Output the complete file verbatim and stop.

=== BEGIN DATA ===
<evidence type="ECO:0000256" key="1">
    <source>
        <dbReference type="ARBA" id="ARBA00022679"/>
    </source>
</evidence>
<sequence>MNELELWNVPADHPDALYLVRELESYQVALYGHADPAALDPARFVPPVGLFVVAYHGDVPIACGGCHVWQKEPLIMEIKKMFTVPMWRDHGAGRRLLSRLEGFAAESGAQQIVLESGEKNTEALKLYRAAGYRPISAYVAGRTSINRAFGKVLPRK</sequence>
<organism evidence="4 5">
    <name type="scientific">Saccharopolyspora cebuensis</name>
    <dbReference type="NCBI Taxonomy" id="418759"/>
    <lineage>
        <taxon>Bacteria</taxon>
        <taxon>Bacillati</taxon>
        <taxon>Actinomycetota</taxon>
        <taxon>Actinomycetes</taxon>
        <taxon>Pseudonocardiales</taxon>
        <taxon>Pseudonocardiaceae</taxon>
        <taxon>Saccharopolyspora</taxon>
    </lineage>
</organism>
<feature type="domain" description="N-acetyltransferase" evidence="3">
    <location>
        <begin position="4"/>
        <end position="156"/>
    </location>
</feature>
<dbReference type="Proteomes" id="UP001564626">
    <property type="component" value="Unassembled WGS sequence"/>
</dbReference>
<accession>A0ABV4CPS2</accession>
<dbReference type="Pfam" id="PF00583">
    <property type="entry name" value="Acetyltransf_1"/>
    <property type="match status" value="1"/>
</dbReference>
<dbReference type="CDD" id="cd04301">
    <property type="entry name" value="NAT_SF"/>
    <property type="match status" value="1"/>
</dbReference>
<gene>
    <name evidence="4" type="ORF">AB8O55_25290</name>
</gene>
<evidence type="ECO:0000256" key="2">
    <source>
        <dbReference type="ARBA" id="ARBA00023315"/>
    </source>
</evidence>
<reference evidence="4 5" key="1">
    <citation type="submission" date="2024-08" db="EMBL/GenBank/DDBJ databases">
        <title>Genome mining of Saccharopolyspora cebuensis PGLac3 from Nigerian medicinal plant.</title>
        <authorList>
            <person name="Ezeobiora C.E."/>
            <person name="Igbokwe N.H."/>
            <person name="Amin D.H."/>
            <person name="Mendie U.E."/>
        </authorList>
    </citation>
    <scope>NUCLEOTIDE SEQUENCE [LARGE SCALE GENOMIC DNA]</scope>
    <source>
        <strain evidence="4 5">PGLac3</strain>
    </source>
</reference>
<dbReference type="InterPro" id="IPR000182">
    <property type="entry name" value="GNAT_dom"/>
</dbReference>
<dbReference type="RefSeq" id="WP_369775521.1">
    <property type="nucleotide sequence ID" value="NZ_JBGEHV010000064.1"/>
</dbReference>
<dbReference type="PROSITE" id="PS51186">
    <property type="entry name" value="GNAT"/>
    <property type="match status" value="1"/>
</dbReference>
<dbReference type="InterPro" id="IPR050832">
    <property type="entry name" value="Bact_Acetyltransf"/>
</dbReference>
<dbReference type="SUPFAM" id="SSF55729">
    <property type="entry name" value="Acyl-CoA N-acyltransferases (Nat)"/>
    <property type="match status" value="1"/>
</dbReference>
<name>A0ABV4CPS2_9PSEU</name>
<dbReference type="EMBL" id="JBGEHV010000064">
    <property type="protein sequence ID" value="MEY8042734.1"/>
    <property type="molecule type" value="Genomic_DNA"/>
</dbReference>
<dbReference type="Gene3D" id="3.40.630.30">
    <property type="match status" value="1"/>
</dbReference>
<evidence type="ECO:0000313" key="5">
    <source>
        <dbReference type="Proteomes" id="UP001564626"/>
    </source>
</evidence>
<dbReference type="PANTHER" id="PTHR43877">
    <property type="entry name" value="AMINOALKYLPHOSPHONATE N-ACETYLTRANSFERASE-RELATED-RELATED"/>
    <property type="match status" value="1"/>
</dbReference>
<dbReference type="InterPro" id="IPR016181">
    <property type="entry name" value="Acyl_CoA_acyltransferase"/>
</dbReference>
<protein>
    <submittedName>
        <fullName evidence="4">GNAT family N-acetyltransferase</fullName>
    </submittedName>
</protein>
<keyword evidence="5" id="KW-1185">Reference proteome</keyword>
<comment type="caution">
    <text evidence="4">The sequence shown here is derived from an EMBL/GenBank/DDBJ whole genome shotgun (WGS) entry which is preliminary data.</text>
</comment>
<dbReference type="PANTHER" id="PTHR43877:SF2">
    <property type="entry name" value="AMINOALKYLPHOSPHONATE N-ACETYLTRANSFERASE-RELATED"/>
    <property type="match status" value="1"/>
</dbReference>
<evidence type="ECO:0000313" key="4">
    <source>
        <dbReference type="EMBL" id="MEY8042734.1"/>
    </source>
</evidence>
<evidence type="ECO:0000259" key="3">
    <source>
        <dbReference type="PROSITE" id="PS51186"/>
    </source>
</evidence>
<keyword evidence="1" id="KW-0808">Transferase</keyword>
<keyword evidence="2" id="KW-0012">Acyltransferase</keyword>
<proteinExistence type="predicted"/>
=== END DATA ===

<evidence type="ECO:0000256" key="1">
    <source>
        <dbReference type="ARBA" id="ARBA00022679"/>
    </source>
</evidence>
<sequence>MNELELWNVPADHPDALYLVRELESYQVALYGHADPAALDPARFVPPVGLFVVAYHGDVPIACGGCHVWQKEPLIMEIKKMFTVPMWRDHGAGRRLLSRLEGFAAESGAQQIVLESGEKNTEALKLYRAAGYRPISAYVAGRTSINRAFGKVLPRK</sequence>
<organism evidence="4 5">
    <name type="scientific">Saccharopolyspora cebuensis</name>
    <dbReference type="NCBI Taxonomy" id="418759"/>
    <lineage>
        <taxon>Bacteria</taxon>
        <taxon>Bacillati</taxon>
        <taxon>Actinomycetota</taxon>
        <taxon>Actinomycetes</taxon>
        <taxon>Pseudonocardiales</taxon>
        <taxon>Pseudonocardiaceae</taxon>
        <taxon>Saccharopolyspora</taxon>
    </lineage>
</organism>
<feature type="domain" description="N-acetyltransferase" evidence="3">
    <location>
        <begin position="4"/>
        <end position="156"/>
    </location>
</feature>
<dbReference type="Proteomes" id="UP001564626">
    <property type="component" value="Unassembled WGS sequence"/>
</dbReference>
<accession>A0ABV4CPS2</accession>
<dbReference type="Pfam" id="PF00583">
    <property type="entry name" value="Acetyltransf_1"/>
    <property type="match status" value="1"/>
</dbReference>
<dbReference type="CDD" id="cd04301">
    <property type="entry name" value="NAT_SF"/>
    <property type="match status" value="1"/>
</dbReference>
<gene>
    <name evidence="4" type="ORF">AB8O55_25290</name>
</gene>
<evidence type="ECO:0000256" key="2">
    <source>
        <dbReference type="ARBA" id="ARBA00023315"/>
    </source>
</evidence>
<reference evidence="4 5" key="1">
    <citation type="submission" date="2024-08" db="EMBL/GenBank/DDBJ databases">
        <title>Genome mining of Saccharopolyspora cebuensis PGLac3 from Nigerian medicinal plant.</title>
        <authorList>
            <person name="Ezeobiora C.E."/>
            <person name="Igbokwe N.H."/>
            <person name="Amin D.H."/>
            <person name="Mendie U.E."/>
        </authorList>
    </citation>
    <scope>NUCLEOTIDE SEQUENCE [LARGE SCALE GENOMIC DNA]</scope>
    <source>
        <strain evidence="4 5">PGLac3</strain>
    </source>
</reference>
<dbReference type="InterPro" id="IPR000182">
    <property type="entry name" value="GNAT_dom"/>
</dbReference>
<dbReference type="RefSeq" id="WP_369775521.1">
    <property type="nucleotide sequence ID" value="NZ_JBGEHV010000064.1"/>
</dbReference>
<dbReference type="PROSITE" id="PS51186">
    <property type="entry name" value="GNAT"/>
    <property type="match status" value="1"/>
</dbReference>
<dbReference type="InterPro" id="IPR050832">
    <property type="entry name" value="Bact_Acetyltransf"/>
</dbReference>
<dbReference type="SUPFAM" id="SSF55729">
    <property type="entry name" value="Acyl-CoA N-acyltransferases (Nat)"/>
    <property type="match status" value="1"/>
</dbReference>
<name>A0ABV4CPS2_9PSEU</name>
<dbReference type="EMBL" id="JBGEHV010000064">
    <property type="protein sequence ID" value="MEY8042734.1"/>
    <property type="molecule type" value="Genomic_DNA"/>
</dbReference>
<dbReference type="Gene3D" id="3.40.630.30">
    <property type="match status" value="1"/>
</dbReference>
<evidence type="ECO:0000313" key="5">
    <source>
        <dbReference type="Proteomes" id="UP001564626"/>
    </source>
</evidence>
<dbReference type="PANTHER" id="PTHR43877">
    <property type="entry name" value="AMINOALKYLPHOSPHONATE N-ACETYLTRANSFERASE-RELATED-RELATED"/>
    <property type="match status" value="1"/>
</dbReference>
<dbReference type="InterPro" id="IPR016181">
    <property type="entry name" value="Acyl_CoA_acyltransferase"/>
</dbReference>
<protein>
    <submittedName>
        <fullName evidence="4">GNAT family N-acetyltransferase</fullName>
    </submittedName>
</protein>
<keyword evidence="5" id="KW-1185">Reference proteome</keyword>
<comment type="caution">
    <text evidence="4">The sequence shown here is derived from an EMBL/GenBank/DDBJ whole genome shotgun (WGS) entry which is preliminary data.</text>
</comment>
<dbReference type="PANTHER" id="PTHR43877:SF2">
    <property type="entry name" value="AMINOALKYLPHOSPHONATE N-ACETYLTRANSFERASE-RELATED"/>
    <property type="match status" value="1"/>
</dbReference>
<evidence type="ECO:0000313" key="4">
    <source>
        <dbReference type="EMBL" id="MEY8042734.1"/>
    </source>
</evidence>
<evidence type="ECO:0000259" key="3">
    <source>
        <dbReference type="PROSITE" id="PS51186"/>
    </source>
</evidence>
<keyword evidence="1" id="KW-0808">Transferase</keyword>
<keyword evidence="2" id="KW-0012">Acyltransferase</keyword>
<proteinExistence type="predicted"/>